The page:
The United States has renewed its condemnation of the Falun Gong crackdown as Beijing authorities maintained some of the tightest security in a decade to prevent sect protests.
For the third consecutive day thousands of plainclothes and uniformed police encircled Tiananmen Square to prevent a repeat of Tuesday's suicide attempt by five protesters, in which one woman died.
US Secretary of State Colin Powell told ambassador Li Zhaoxing that the sect should be treated with tolerance and in accordance with the rule of law. It was his first meeting with a foreign envoy since taking office.
State Department spokesman Richard Boucher said the US was saddened by the attempted group suicide. "The actions that led to such results are tragic for all of the people involved, most directly those who are injured and their families," Mr Boucher said.
Asked whether Mr Powell, during his meeting with Mr Li, called for the release of imprisoned Falun Gong members, Mr Boucher said: "The message that Secretary Powell delivered was one of tolerance and rule of law."
Commenting on the suicide attempt, Mr Boucher said: "We note the statements by Falun Gong spokesmen that Falun Gong teachings oppose violence and suicide.
"And I would renew our condemnation of China's crackdown on Falun Gong. I would call on China to release all of those detained or imprisoned for peacefully exercising their internationally recognised rights to freedom of religion, freedom of belief and freedom of conscience."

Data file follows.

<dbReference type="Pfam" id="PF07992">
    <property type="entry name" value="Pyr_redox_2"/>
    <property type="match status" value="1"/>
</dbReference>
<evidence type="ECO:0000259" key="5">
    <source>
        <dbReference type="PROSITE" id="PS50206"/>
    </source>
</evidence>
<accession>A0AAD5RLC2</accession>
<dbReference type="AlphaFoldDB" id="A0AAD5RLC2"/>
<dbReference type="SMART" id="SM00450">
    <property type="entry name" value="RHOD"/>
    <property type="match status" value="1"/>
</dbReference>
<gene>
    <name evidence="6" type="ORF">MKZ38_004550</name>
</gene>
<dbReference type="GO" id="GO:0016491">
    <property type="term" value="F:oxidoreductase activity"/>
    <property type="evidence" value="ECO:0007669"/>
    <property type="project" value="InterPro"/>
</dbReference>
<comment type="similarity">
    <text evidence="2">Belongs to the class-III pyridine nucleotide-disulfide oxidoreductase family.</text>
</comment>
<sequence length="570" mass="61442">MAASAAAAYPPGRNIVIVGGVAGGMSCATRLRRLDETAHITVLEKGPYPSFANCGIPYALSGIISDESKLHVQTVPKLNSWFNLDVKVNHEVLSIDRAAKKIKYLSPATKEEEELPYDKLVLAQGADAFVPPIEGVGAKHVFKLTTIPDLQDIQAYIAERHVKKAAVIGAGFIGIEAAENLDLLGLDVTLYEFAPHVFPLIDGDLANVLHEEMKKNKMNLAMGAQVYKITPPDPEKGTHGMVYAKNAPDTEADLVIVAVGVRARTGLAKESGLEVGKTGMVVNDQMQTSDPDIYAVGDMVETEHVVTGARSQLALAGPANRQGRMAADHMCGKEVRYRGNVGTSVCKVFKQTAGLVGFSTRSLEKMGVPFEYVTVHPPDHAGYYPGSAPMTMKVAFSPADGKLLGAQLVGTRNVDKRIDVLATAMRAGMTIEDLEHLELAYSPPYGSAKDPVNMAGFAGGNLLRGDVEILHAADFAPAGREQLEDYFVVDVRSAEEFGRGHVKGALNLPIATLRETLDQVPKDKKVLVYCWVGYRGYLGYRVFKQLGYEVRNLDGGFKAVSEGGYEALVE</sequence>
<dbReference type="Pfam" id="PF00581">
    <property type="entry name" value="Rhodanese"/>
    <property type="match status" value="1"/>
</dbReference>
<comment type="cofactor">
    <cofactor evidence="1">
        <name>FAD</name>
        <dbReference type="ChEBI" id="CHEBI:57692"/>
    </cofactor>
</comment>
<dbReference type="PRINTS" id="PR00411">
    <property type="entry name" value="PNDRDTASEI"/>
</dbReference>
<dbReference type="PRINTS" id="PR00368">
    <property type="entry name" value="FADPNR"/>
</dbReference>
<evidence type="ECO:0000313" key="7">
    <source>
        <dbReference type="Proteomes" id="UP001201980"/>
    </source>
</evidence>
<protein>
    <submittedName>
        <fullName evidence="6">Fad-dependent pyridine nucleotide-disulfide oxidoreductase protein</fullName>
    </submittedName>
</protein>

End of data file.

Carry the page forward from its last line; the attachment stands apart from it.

Beijing said the US comments on its treatment of Falun Gong were interference in its internal affairs. "China demands the US Government respect the stand of the Chinese Government on the Falun Gong issue," a Foreign Ministry spokesman said. He said further criticism would harm bilateral ties.
Many people were stopped from entering Tiananmen Square by lines of police demanding identity cards yesterday. Officers checked bags and patted people down, and in some cases demanded that people publicly condemn the spiritual movement before allowing them into the square. On the huge concourse undercover officers approached any dawdling tourists and demanded to know what they were doing and if they were Falun Gong practitioners.
But unlike the previous few days when several isolated group members managed to breach security to make brief protests, there was little sign of activity.
Since the group was banned in July 1999 it has frequently been able to muster large protests in the square on key dates, and this time last year several thousand found their way into Tiananmen Square.
Mr Boucher said General Powell had reaffirmed to Mr Li, who is shortly to return to Beijing, many of the points on China policy that he had outlined before a Senate hearing last week.
Mr Powell said the US did not see China as an inevitable foe, that there were areas where the two countries could co-operate and areas where there would be differences.
"The secretary also made clear that we have a one-China policy, and that we will follow the communiques and our other obligations with regard to China, as well as our obligations to meet the defensive needs of Taiwan," Mr Boucher said.
The communiques the US and China have agreed to over the years provide the framework within which the two countries conduct relations.
Mr Boucher said Mr Powell and Mr Li had a brief discussion of the missile defence issue. The administration of new US President George W. Bush looks favourably on the establishment of a missile defence, a stance China, among other countries, strongly opposes.